Brethren, it becomes us all to be grateful to God, for the provision which he has made for our recovery from guilt and moral defilement. 0! let us not cease to thank the beneficent Author of our being, that he has not left us unpitied, to perish in our trangressions. Let us rejoice that “a fountain" has been " opened for sin and for uncleanness.” Let us call upon our souls and all that is within us, to bless and praise Jehovah for those animating promises of pardon and sanctification, which the precious volume of his grace contains. .

Nor let us be contented with general emotions of gratitude, elicited by the view of what God has done for the benefit of mankind. It will be of no advantage to us, dear hearers, that “a fountain" has been opened for sin and for uncleanness," unless we actually betake ourselves to this fountain, and obtain the application of its purifying streams to our polluted souls. And O! have we done this? Have we secured an interest in the blood of Christ? Have our numberless offences against our Maker been pardoned ? Have we been regenerated ?

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Have old things in us passed away, and all things become new? Do we now love God supremely? Can we say that we give to him undivided hearts? Can we look up to him and exclaim, " Whom have we in heaven but thee? and there is none upon earth that we desire besides thee?” Happy they who can answer such queries to the satisfaction of their own consciences !

Brethren, these and similar queries are particularly important to those among you who have made a public and solemn profession of faith, and contemplate a renewal of this profession on the next Sabbath. Then the table of the Lord will be again spread. Then the great fountain for sin and for uncleanness will be exbibited, in significant and affecting emblem, to your view. Prepare, communicants, prepare for the scene that is before you. Examine your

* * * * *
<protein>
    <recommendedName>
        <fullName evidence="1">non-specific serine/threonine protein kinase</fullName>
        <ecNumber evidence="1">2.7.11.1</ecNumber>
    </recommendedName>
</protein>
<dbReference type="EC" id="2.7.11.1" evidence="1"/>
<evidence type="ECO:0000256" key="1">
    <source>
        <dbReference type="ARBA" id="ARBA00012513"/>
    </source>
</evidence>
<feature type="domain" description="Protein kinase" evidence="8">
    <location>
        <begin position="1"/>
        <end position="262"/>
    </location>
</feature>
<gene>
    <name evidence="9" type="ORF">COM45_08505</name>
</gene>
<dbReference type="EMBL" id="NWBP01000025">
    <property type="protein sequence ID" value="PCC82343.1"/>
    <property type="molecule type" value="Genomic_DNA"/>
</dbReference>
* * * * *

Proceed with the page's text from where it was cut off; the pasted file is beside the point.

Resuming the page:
. selves, and so eat of that bread, and drink of that cup, which represent the body of Christ broken, and his blood shed for the remission of sins. Compare your lives—not merely your external conduct, but the temper of your minds, and state of your hearts—with the requirements of the holy volume. And remember, too, that in this, as in all other matters, you can do nothing without the aid of your heavenly Father. To him let your supplication arise—« Search us, o God, and know our hearts; try us, and know our thoughts; and see if there be any wicked way in us, and lead us in the way everlasting."

And what shall we say to those who have not yet come to the fountain for sin and uncleanness—who forsake this fountain of living waters, and hew out for themselves cisterns, broken cisterns, that can hold no water? We entreat you, dear hearers, to pause, and reflect upon the inevitable consequences of your present career. Believe us, there is no pardon for the guilty—there is no sanctification for the polluted—there is no happiness for the